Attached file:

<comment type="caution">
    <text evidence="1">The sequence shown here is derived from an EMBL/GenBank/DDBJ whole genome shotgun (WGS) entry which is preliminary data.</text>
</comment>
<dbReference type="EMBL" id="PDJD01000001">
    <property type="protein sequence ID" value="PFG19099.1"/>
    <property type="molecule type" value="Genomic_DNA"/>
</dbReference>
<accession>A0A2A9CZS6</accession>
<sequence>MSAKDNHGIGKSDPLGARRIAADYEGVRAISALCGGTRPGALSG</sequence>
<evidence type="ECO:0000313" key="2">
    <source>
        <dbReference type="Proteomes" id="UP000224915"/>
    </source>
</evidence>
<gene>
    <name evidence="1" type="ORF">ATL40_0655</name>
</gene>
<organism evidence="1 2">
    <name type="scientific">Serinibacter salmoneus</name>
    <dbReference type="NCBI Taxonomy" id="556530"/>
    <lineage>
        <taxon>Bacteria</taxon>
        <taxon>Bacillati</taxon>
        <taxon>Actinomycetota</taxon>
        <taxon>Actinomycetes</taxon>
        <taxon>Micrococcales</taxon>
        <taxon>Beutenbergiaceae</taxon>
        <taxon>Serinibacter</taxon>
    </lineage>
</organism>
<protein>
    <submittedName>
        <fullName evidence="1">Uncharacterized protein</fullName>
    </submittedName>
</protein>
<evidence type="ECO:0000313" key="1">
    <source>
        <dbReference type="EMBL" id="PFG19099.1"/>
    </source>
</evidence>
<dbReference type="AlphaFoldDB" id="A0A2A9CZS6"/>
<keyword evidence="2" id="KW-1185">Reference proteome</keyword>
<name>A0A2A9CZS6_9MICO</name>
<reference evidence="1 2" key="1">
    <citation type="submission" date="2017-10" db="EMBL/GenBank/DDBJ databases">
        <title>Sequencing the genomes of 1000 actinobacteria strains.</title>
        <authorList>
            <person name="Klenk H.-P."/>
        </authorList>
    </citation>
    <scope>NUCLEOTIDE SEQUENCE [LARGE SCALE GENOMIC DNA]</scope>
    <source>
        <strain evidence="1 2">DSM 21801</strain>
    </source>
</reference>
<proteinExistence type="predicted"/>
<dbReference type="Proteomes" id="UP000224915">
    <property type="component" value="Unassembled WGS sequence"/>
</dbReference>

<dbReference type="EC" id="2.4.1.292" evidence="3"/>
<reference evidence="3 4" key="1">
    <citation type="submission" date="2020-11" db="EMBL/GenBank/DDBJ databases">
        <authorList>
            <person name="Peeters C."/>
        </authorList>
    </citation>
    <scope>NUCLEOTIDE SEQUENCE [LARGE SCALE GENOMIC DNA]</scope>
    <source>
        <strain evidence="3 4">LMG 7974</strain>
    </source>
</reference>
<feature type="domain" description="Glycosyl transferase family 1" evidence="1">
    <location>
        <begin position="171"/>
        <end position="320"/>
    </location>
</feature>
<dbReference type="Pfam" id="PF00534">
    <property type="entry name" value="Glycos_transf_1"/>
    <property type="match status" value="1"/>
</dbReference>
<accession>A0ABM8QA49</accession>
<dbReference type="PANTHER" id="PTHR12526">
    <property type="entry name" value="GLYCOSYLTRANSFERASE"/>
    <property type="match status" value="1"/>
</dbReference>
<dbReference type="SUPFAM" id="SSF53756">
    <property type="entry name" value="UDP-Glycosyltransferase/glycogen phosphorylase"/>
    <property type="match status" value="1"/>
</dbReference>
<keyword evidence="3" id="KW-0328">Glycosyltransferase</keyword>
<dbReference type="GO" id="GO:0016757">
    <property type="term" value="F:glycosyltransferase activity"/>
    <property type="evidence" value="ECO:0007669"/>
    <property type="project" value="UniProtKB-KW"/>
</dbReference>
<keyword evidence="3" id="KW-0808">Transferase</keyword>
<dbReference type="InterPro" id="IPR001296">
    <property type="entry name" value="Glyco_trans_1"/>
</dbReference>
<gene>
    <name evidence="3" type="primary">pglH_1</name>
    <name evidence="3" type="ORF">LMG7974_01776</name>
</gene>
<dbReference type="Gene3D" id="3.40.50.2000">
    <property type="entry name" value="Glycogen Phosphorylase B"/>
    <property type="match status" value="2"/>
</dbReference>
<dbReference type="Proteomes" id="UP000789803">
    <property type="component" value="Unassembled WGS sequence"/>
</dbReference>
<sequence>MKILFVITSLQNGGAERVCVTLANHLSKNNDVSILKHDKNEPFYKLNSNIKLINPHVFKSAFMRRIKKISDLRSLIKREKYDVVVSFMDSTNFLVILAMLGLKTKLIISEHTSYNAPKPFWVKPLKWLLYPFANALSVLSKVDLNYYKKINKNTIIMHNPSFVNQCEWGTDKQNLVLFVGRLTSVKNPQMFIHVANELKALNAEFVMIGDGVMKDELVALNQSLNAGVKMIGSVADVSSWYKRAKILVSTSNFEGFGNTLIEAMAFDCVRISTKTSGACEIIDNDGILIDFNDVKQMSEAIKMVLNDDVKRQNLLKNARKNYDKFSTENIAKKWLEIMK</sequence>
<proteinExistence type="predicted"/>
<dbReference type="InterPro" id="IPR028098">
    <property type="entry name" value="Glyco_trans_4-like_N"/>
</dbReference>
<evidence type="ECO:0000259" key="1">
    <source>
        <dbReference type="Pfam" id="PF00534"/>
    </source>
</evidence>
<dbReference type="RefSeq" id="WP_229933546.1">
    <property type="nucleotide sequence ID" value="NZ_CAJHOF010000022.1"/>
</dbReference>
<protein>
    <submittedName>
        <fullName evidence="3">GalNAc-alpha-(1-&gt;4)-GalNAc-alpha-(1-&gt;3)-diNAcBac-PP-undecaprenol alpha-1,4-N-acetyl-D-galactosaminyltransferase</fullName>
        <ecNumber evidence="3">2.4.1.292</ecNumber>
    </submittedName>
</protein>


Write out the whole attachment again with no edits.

<comment type="caution">
    <text evidence="1">The sequence shown here is derived from an EMBL/GenBank/DDBJ whole genome shotgun (WGS) entry which is preliminary data.</text>
</comment>
<dbReference type="EMBL" id="PDJD01000001">
    <property type="protein sequence ID" value="PFG19099.1"/>
    <property type="molecule type" value="Genomic_DNA"/>
</dbReference>
<accession>A0A2A9CZS6</accession>
<sequence>MSAKDNHGIGKSDPLGARRIAADYEGVRAISALCGGTRPGALSG</sequence>
<evidence type="ECO:0000313" key="2">
    <source>
        <dbReference type="Proteomes" id="UP000224915"/>
    </source>
</evidence>
<gene>
    <name evidence="1" type="ORF">ATL40_0655</name>
</gene>
<organism evidence="1 2">
    <name type="scientific">Serinibacter salmoneus</name>
    <dbReference type="NCBI Taxonomy" id="556530"/>
    <lineage>
        <taxon>Bacteria</taxon>
        <taxon>Bacillati</taxon>
        <taxon>Actinomycetota</taxon>
        <taxon>Actinomycetes</taxon>
        <taxon>Micrococcales</taxon>
        <taxon>Beutenbergiaceae</taxon>
        <taxon>Serinibacter</taxon>
    </lineage>
</organism>
<protein>
    <submittedName>
        <fullName evidence="1">Uncharacterized protein</fullName>
    </submittedName>
</protein>
<evidence type="ECO:0000313" key="1">
    <source>
        <dbReference type="EMBL" id="PFG19099.1"/>
    </source>
</evidence>
<dbReference type="AlphaFoldDB" id="A0A2A9CZS6"/>
<keyword evidence="2" id="KW-1185">Reference proteome</keyword>
<name>A0A2A9CZS6_9MICO</name>
<reference evidence="1 2" key="1">
    <citation type="submission" date="2017-10" db="EMBL/GenBank/DDBJ databases">
        <title>Sequencing the genomes of 1000 actinobacteria strains.</title>
        <authorList>
            <person name="Klenk H.-P."/>
        </authorList>
    </citation>
    <scope>NUCLEOTIDE SEQUENCE [LARGE SCALE GENOMIC DNA]</scope>
    <source>
        <strain evidence="1 2">DSM 21801</strain>
    </source>
</reference>
<proteinExistence type="predicted"/>
<dbReference type="Proteomes" id="UP000224915">
    <property type="component" value="Unassembled WGS sequence"/>
</dbReference>

<dbReference type="EC" id="2.4.1.292" evidence="3"/>
<reference evidence="3 4" key="1">
    <citation type="submission" date="2020-11" db="EMBL/GenBank/DDBJ databases">
        <authorList>
            <person name="Peeters C."/>
        </authorList>
    </citation>
    <scope>NUCLEOTIDE SEQUENCE [LARGE SCALE GENOMIC DNA]</scope>
    <source>
        <strain evidence="3 4">LMG 7974</strain>
    </source>
</reference>
<feature type="domain" description="Glycosyl transferase family 1" evidence="1">
    <location>
        <begin position="171"/>
        <end position="320"/>
    </location>
</feature>
<dbReference type="Pfam" id="PF00534">
    <property type="entry name" value="Glycos_transf_1"/>
    <property type="match status" value="1"/>
</dbReference>
<accession>A0ABM8QA49</accession>
<dbReference type="PANTHER" id="PTHR12526">
    <property type="entry name" value="GLYCOSYLTRANSFERASE"/>
    <property type="match status" value="1"/>
</dbReference>
<dbReference type="SUPFAM" id="SSF53756">
    <property type="entry name" value="UDP-Glycosyltransferase/glycogen phosphorylase"/>
    <property type="match status" value="1"/>
</dbReference>
<keyword evidence="3" id="KW-0328">Glycosyltransferase</keyword>
<dbReference type="GO" id="GO:0016757">
    <property type="term" value="F:glycosyltransferase activity"/>
    <property type="evidence" value="ECO:0007669"/>
    <property type="project" value="UniProtKB-KW"/>
</dbReference>
<keyword evidence="3" id="KW-0808">Transferase</keyword>
<dbReference type="InterPro" id="IPR001296">
    <property type="entry name" value="Glyco_trans_1"/>
</dbReference>
<gene>
    <name evidence="3" type="primary">pglH_1</name>
    <name evidence="3" type="ORF">LMG7974_01776</name>
</gene>
<dbReference type="Gene3D" id="3.40.50.2000">
    <property type="entry name" value="Glycogen Phosphorylase B"/>
    <property type="match status" value="2"/>
</dbReference>
<dbReference type="Proteomes" id="UP000789803">
    <property type="component" value="Unassembled WGS sequence"/>
</dbReference>
<sequence>MKILFVITSLQNGGAERVCVTLANHLSKNNDVSILKHDKNEPFYKLNSNIKLINPHVFKSAFMRRIKKISDLRSLIKREKYDVVVSFMDSTNFLVILAMLGLKTKLIISEHTSYNAPKPFWVKPLKWLLYPFANALSVLSKVDLNYYKKINKNTIIMHNPSFVNQCEWGTDKQNLVLFVGRLTSVKNPQMFIHVANELKALNAEFVMIGDGVMKDELVALNQSLNAGVKMIGSVADVSSWYKRAKILVSTSNFEGFGNTLIEAMAFDCVRISTKTSGACEIIDNDGILIDFNDVKQMSEAIKMVLNDDVKRQNLLKNARKNYDKFSTENIAKKWLEIMK</sequence>
<proteinExistence type="predicted"/>
<dbReference type="InterPro" id="IPR028098">
    <property type="entry name" value="Glyco_trans_4-like_N"/>
</dbReference>
<evidence type="ECO:0000259" key="1">
    <source>
        <dbReference type="Pfam" id="PF00534"/>
    </source>
</evidence>
<dbReference type="RefSeq" id="WP_229933546.1">
    <property type="nucleotide sequence ID" value="NZ_CAJHOF010000022.1"/>
</dbReference>
<protein>
    <submittedName>
        <fullName evidence="3">GalNAc-alpha-(1-&gt;4)-GalNAc-alpha-(1-&gt;3)-diNAcBac-PP-undecaprenol alpha-1,4-N-acetyl-D-galactosaminyltransferase</fullName>
        <ecNumber evidence="3">2.4.1.292</ecNumber>
    </submittedName>
</protein>